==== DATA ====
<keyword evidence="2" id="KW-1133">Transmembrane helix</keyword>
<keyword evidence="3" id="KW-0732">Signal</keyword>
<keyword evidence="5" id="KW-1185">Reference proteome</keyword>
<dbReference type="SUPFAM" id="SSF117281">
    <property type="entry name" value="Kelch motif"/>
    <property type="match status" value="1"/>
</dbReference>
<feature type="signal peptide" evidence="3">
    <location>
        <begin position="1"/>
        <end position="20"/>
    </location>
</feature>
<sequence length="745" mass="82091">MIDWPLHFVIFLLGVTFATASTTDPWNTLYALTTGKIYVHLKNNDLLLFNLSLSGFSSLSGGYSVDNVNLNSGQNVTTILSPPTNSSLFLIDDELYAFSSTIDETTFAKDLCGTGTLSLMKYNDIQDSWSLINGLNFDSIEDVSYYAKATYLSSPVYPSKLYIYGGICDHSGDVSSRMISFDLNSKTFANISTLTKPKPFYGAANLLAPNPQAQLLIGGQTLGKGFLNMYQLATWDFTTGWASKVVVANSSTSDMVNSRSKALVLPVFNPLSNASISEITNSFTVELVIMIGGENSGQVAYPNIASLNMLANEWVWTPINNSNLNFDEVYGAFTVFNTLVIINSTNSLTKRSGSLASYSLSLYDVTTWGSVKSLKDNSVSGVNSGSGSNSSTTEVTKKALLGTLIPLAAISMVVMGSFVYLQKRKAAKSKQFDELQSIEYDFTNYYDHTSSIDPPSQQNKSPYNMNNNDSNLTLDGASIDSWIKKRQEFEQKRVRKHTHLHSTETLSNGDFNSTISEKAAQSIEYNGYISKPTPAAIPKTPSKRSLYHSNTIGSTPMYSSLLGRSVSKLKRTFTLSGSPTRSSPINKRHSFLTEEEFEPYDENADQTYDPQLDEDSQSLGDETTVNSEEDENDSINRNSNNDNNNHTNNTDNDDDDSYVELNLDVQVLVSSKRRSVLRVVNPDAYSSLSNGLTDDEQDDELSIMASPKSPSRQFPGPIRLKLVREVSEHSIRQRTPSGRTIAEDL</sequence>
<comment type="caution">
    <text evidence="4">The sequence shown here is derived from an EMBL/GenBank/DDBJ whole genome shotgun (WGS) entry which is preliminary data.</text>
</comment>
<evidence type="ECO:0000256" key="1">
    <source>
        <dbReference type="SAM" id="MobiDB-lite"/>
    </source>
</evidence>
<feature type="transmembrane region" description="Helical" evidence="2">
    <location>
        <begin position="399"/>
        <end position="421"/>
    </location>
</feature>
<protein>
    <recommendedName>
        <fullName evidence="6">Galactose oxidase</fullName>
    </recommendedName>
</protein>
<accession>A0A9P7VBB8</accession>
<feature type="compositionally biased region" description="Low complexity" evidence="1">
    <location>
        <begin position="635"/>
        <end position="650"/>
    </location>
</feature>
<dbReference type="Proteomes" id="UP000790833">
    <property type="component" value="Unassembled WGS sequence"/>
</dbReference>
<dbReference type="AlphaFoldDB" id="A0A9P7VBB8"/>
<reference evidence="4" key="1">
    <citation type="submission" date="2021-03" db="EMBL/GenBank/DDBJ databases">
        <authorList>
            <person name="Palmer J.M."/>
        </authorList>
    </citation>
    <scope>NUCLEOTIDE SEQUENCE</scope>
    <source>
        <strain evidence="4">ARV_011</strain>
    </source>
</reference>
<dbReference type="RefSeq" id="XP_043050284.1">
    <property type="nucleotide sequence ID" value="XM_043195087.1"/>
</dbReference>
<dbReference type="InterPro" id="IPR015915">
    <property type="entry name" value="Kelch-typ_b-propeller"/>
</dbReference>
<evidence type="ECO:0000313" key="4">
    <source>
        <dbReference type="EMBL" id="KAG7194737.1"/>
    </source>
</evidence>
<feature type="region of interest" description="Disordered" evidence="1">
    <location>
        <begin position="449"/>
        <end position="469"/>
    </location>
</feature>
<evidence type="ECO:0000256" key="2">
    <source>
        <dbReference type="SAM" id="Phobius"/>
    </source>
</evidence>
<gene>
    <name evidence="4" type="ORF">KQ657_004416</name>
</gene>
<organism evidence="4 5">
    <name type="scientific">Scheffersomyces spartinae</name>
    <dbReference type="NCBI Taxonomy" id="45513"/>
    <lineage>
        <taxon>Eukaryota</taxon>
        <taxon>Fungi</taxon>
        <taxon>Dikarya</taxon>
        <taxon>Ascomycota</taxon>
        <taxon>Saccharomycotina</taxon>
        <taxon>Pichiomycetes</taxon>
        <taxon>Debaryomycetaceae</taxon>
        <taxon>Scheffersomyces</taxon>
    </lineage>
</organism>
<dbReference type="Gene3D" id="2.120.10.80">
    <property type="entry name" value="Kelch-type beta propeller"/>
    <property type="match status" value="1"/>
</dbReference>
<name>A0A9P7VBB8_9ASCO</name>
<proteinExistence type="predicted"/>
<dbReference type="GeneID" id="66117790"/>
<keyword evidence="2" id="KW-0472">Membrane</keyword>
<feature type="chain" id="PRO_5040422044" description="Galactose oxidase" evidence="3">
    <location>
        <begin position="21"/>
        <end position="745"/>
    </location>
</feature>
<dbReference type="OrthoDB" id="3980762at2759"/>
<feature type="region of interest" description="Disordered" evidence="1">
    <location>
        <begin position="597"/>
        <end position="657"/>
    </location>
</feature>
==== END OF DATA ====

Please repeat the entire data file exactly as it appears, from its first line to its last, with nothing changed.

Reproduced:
<keyword evidence="2" id="KW-1133">Transmembrane helix</keyword>
<keyword evidence="3" id="KW-0732">Signal</keyword>
<keyword evidence="5" id="KW-1185">Reference proteome</keyword>
<dbReference type="SUPFAM" id="SSF117281">
    <property type="entry name" value="Kelch motif"/>
    <property type="match status" value="1"/>
</dbReference>
<feature type="signal peptide" evidence="3">
    <location>
        <begin position="1"/>
        <end position="20"/>
    </location>
</feature>
<sequence length="745" mass="82091">MIDWPLHFVIFLLGVTFATASTTDPWNTLYALTTGKIYVHLKNNDLLLFNLSLSGFSSLSGGYSVDNVNLNSGQNVTTILSPPTNSSLFLIDDELYAFSSTIDETTFAKDLCGTGTLSLMKYNDIQDSWSLINGLNFDSIEDVSYYAKATYLSSPVYPSKLYIYGGICDHSGDVSSRMISFDLNSKTFANISTLTKPKPFYGAANLLAPNPQAQLLIGGQTLGKGFLNMYQLATWDFTTGWASKVVVANSSTSDMVNSRSKALVLPVFNPLSNASISEITNSFTVELVIMIGGENSGQVAYPNIASLNMLANEWVWTPINNSNLNFDEVYGAFTVFNTLVIINSTNSLTKRSGSLASYSLSLYDVTTWGSVKSLKDNSVSGVNSGSGSNSSTTEVTKKALLGTLIPLAAISMVVMGSFVYLQKRKAAKSKQFDELQSIEYDFTNYYDHTSSIDPPSQQNKSPYNMNNNDSNLTLDGASIDSWIKKRQEFEQKRVRKHTHLHSTETLSNGDFNSTISEKAAQSIEYNGYISKPTPAAIPKTPSKRSLYHSNTIGSTPMYSSLLGRSVSKLKRTFTLSGSPTRSSPINKRHSFLTEEEFEPYDENADQTYDPQLDEDSQSLGDETTVNSEEDENDSINRNSNNDNNNHTNNTDNDDDDSYVELNLDVQVLVSSKRRSVLRVVNPDAYSSLSNGLTDDEQDDELSIMASPKSPSRQFPGPIRLKLVREVSEHSIRQRTPSGRTIAEDL</sequence>
<comment type="caution">
    <text evidence="4">The sequence shown here is derived from an EMBL/GenBank/DDBJ whole genome shotgun (WGS) entry which is preliminary data.</text>
</comment>
<evidence type="ECO:0000256" key="1">
    <source>
        <dbReference type="SAM" id="MobiDB-lite"/>
    </source>
</evidence>
<feature type="transmembrane region" description="Helical" evidence="2">
    <location>
        <begin position="399"/>
        <end position="421"/>
    </location>
</feature>
<protein>
    <recommendedName>
        <fullName evidence="6">Galactose oxidase</fullName>
    </recommendedName>
</protein>
<accession>A0A9P7VBB8</accession>
<feature type="compositionally biased region" description="Low complexity" evidence="1">
    <location>
        <begin position="635"/>
        <end position="650"/>
    </location>
</feature>
<dbReference type="Proteomes" id="UP000790833">
    <property type="component" value="Unassembled WGS sequence"/>
</dbReference>
<dbReference type="AlphaFoldDB" id="A0A9P7VBB8"/>
<reference evidence="4" key="1">
    <citation type="submission" date="2021-03" db="EMBL/GenBank/DDBJ databases">
        <authorList>
            <person name="Palmer J.M."/>
        </authorList>
    </citation>
    <scope>NUCLEOTIDE SEQUENCE</scope>
    <source>
        <strain evidence="4">ARV_011</strain>
    </source>
</reference>
<dbReference type="RefSeq" id="XP_043050284.1">
    <property type="nucleotide sequence ID" value="XM_043195087.1"/>
</dbReference>
<dbReference type="InterPro" id="IPR015915">
    <property type="entry name" value="Kelch-typ_b-propeller"/>
</dbReference>
<evidence type="ECO:0000313" key="4">
    <source>
        <dbReference type="EMBL" id="KAG7194737.1"/>
    </source>
</evidence>
<feature type="region of interest" description="Disordered" evidence="1">
    <location>
        <begin position="449"/>
        <end position="469"/>
    </location>
</feature>
<evidence type="ECO:0000256" key="2">
    <source>
        <dbReference type="SAM" id="Phobius"/>
    </source>
</evidence>
<gene>
    <name evidence="4" type="ORF">KQ657_004416</name>
</gene>
<organism evidence="4 5">
    <name type="scientific">Scheffersomyces spartinae</name>
    <dbReference type="NCBI Taxonomy" id="45513"/>
    <lineage>
        <taxon>Eukaryota</taxon>
        <taxon>Fungi</taxon>
        <taxon>Dikarya</taxon>
        <taxon>Ascomycota</taxon>
        <taxon>Saccharomycotina</taxon>
        <taxon>Pichiomycetes</taxon>
        <taxon>Debaryomycetaceae</taxon>
        <taxon>Scheffersomyces</taxon>
    </lineage>
</organism>
<dbReference type="Gene3D" id="2.120.10.80">
    <property type="entry name" value="Kelch-type beta propeller"/>
    <property type="match status" value="1"/>
</dbReference>
<name>A0A9P7VBB8_9ASCO</name>
<proteinExistence type="predicted"/>
<dbReference type="GeneID" id="66117790"/>
<keyword evidence="2" id="KW-0472">Membrane</keyword>
<feature type="chain" id="PRO_5040422044" description="Galactose oxidase" evidence="3">
    <location>
        <begin position="21"/>
        <end position="745"/>
    </location>
</feature>
<dbReference type="OrthoDB" id="3980762at2759"/>
<feature type="region of interest" description="Disordered" evidence="1">
    <location>
        <begin position="597"/>
        <end position="657"/>
    </location>
</feature>